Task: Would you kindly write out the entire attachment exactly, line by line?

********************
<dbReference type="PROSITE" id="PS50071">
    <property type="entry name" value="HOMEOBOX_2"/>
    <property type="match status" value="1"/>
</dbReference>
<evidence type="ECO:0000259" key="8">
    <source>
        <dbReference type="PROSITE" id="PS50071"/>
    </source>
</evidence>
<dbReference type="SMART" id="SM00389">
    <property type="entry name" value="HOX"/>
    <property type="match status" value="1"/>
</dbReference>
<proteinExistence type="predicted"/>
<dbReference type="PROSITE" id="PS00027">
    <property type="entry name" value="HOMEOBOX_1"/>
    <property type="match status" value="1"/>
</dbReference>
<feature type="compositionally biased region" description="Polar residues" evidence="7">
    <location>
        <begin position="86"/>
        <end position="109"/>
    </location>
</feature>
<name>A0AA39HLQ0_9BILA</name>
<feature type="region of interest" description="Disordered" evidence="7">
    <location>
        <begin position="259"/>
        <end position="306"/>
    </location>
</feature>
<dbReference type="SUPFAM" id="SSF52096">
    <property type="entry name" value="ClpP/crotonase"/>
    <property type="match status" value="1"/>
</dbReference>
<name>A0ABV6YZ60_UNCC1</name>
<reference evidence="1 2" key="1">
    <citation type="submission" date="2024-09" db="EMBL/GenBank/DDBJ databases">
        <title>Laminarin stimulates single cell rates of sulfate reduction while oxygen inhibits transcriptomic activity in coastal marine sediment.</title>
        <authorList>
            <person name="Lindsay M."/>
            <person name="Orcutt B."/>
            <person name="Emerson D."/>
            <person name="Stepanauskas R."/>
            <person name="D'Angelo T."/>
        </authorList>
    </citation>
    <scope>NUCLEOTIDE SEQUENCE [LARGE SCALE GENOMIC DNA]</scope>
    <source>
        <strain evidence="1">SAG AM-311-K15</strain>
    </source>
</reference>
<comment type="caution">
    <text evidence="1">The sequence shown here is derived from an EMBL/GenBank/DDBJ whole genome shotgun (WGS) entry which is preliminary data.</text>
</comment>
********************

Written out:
<dbReference type="PROSITE" id="PS50071">
    <property type="entry name" value="HOMEOBOX_2"/>
    <property type="match status" value="1"/>
</dbReference>
<evidence type="ECO:0000259" key="8">
    <source>
        <dbReference type="PROSITE" id="PS50071"/>
    </source>
</evidence>
<dbReference type="SMART" id="SM00389">
    <property type="entry name" value="HOX"/>
    <property type="match status" value="1"/>
</dbReference>
<proteinExistence type="predicted"/>
<dbReference type="PROSITE" id="PS00027">
    <property type="entry name" value="HOMEOBOX_1"/>
    <property type="match status" value="1"/>
</dbReference>
<feature type="compositionally biased region" description="Polar residues" evidence="7">
    <location>
        <begin position="86"/>
        <end position="109"/>
    </location>
</feature>
<name>A0AA39HLQ0_9BILA</name>
<feature type="region of interest" description="Disordered" evidence="7">
    <location>
        <begin position="259"/>
        <end position="306"/>
    </location>
</feature>
<dbReference type="SUPFAM" id="SSF52096">
    <property type="entry name" value="ClpP/crotonase"/>
    <property type="match status" value="1"/>
</dbReference>
<name>A0ABV6YZ60_UNCC1</name>
<reference evidence="1 2" key="1">
    <citation type="submission" date="2024-09" db="EMBL/GenBank/DDBJ databases">
        <title>Laminarin stimulates single cell rates of sulfate reduction while oxygen inhibits transcriptomic activity in coastal marine sediment.</title>
        <authorList>
            <person name="Lindsay M."/>
            <person name="Orcutt B."/>
            <person name="Emerson D."/>
            <person name="Stepanauskas R."/>
            <person name="D'Angelo T."/>
        </authorList>
    </citation>
    <scope>NUCLEOTIDE SEQUENCE [LARGE SCALE GENOMIC DNA]</scope>
    <source>
        <strain evidence="1">SAG AM-311-K15</strain>
    </source>
</reference>
<comment type="caution">
    <text evidence="1">The sequence shown here is derived from an EMBL/GenBank/DDBJ whole genome shotgun (WGS) entry which is preliminary data.</text>
</comment>